This will encourage the face to rotate open and closed through the putting stroke.

Whereas a shaft that goes into the centre on the head, the putter face will remain flat.

This encourages much less rotation of the face through the putting stroke.

The same happens when you have a shaft that kinks into the head as if you were to continue the shaft line down to the head, ignoring the kink, the shaft would end up in the centre of the head.

Selecting new golf clubs – What does this mean for you…

If you have a putting stroke that is rounded, i.e. the putter swings on an arc like a small semi-circle, then the clubface needs to rotate with that arc. nd therefore you are best to choose a putter where the shaft goes straight into the heel.

And therefore you are best to choose a putter where the shaft goes straight into the heel.

If you have more of a “straight back and through” stroke, you want little rotation in the clubface, therefore a putter where the shaft goes straight into the centre or KINKS into the heel, will be better for you.

It is best to get your pro to check what type of stroke you have (or get a friend to, if this is not an option).

This is quite important as a lot of people think they putt ‘straight back and through’ but in fact have quite a large arc.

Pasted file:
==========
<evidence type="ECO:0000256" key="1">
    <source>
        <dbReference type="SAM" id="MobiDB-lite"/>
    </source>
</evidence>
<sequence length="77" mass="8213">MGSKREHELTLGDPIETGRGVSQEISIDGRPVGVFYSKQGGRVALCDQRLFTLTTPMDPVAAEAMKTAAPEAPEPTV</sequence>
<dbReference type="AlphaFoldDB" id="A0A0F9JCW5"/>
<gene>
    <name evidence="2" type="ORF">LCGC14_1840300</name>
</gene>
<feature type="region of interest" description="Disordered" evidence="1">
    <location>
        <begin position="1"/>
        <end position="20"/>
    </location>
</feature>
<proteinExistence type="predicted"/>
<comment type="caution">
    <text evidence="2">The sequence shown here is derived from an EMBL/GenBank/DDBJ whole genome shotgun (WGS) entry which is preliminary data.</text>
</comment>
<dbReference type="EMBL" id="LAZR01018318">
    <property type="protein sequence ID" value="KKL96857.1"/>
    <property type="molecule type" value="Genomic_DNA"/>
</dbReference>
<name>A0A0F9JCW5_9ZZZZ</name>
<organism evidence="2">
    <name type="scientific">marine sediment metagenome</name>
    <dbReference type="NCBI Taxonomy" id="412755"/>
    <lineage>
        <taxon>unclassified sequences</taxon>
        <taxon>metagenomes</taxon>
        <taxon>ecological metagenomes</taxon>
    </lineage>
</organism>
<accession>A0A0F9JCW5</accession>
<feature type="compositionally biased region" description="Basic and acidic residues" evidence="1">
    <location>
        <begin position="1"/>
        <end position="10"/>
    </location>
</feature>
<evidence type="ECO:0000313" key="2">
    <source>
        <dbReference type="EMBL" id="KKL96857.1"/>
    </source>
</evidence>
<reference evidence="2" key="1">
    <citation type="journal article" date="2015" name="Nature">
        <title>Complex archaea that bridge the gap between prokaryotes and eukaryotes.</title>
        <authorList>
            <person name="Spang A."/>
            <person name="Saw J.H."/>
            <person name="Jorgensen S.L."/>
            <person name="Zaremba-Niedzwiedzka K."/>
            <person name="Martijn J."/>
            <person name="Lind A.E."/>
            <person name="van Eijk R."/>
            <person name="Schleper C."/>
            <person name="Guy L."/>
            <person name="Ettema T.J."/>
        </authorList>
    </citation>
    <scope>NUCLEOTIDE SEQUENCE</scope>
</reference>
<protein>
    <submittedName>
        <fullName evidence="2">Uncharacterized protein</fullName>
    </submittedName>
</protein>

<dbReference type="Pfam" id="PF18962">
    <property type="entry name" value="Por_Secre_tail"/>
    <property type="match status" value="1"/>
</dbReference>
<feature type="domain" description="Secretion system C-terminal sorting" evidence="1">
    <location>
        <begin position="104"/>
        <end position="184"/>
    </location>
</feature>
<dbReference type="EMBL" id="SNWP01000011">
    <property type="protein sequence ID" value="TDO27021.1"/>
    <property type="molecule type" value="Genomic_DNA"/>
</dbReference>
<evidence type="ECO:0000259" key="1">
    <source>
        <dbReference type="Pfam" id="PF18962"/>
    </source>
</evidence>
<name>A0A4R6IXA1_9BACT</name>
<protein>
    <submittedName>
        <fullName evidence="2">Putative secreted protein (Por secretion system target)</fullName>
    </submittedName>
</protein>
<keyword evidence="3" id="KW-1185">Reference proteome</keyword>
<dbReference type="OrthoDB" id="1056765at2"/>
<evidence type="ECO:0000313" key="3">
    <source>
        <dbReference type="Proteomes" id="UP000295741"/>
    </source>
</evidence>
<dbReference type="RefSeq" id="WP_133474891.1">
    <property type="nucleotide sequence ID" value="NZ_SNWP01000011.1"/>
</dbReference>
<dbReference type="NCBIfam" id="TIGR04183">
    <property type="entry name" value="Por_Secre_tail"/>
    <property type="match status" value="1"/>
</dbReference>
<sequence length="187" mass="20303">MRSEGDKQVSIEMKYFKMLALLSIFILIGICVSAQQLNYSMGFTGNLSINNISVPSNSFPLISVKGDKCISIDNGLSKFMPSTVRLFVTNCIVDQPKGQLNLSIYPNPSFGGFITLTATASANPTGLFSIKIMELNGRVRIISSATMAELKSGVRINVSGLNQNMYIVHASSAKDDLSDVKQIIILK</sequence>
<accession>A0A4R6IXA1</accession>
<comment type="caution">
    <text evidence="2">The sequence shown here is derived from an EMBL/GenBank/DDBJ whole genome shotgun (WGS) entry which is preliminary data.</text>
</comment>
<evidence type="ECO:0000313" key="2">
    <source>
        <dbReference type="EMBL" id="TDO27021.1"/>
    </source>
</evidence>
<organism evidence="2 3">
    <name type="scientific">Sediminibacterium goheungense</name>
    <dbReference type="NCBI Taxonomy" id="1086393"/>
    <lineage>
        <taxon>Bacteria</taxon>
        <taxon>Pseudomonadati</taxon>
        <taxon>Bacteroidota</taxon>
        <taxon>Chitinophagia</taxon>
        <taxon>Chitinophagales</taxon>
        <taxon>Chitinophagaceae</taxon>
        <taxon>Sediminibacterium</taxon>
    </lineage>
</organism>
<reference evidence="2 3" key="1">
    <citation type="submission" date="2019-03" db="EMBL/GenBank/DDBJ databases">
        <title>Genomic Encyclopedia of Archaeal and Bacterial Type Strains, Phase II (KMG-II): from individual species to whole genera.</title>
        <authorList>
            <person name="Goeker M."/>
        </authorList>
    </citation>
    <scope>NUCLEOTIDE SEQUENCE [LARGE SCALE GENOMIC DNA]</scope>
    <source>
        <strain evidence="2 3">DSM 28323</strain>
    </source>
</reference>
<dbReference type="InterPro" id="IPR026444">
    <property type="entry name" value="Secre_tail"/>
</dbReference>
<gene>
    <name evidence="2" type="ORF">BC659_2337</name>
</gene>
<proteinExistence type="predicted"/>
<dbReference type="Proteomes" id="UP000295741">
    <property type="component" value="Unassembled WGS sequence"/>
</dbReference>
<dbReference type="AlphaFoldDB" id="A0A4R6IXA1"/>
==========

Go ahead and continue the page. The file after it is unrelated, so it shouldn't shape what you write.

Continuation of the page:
Selecting new golf clubs – How long should the putter be…

So many golfers have a putter that is too big for them.

The easiest way to find out is to set up as if you are hitting a putt, then let go of your putter and let your arms hang naturally.

There should be a slight bend in your arms, but as long as they are hanging naturally and comfortable you will be on the right lines (picture).

Then put your putter back in your hands and see how low (or high) on the grip your hands are. This is the length of putter you need.

So there you have it, more great Pro Tips from Andy next month!


By Andy Clissold – TSG Head Pro. If you have a specific shot you struggle with contact Andy at

If you have a specific shot you struggle with contact Andy at andrew_clissold@hotmail.com

Andy Clissold - TSG Head Pro

 

 

Indoor Golf – The future?

Tuesday, March 29th, 2016

GC2 Launch MonitorThere are plenty of golfers who describe themselves as ‘fair weather golfers’. However, is this the reason behind the growth in indoor golf over the last ten years?

Or is it due to advances in technology or the reduction in the amount of time available in modern society but there’s no doubt that we will see more indoor golf clubs opening in the next decade.

We asked ‘Director of Golf‘ Harry Varney at CityGolf in London’s busy square mile, on the benefits of using a Sim and on how the industry will evolve.

Indoor Golf – The History…

Golf Simulators have been around in one form or another since the 70’s.

The first simulators were very simple and TV based using a joystick or gaming control but as both the software and screen technology developed in the 80’s, it was not long before the handheld games were replaced by the golf mat and golf club.

Early on, the sensors measured the movement of the hands and fed the information to the video game. However, the overall experience was rudimentary, to say the least.

It wasn’t until the mid-late 90’s that we started to see real advancements made.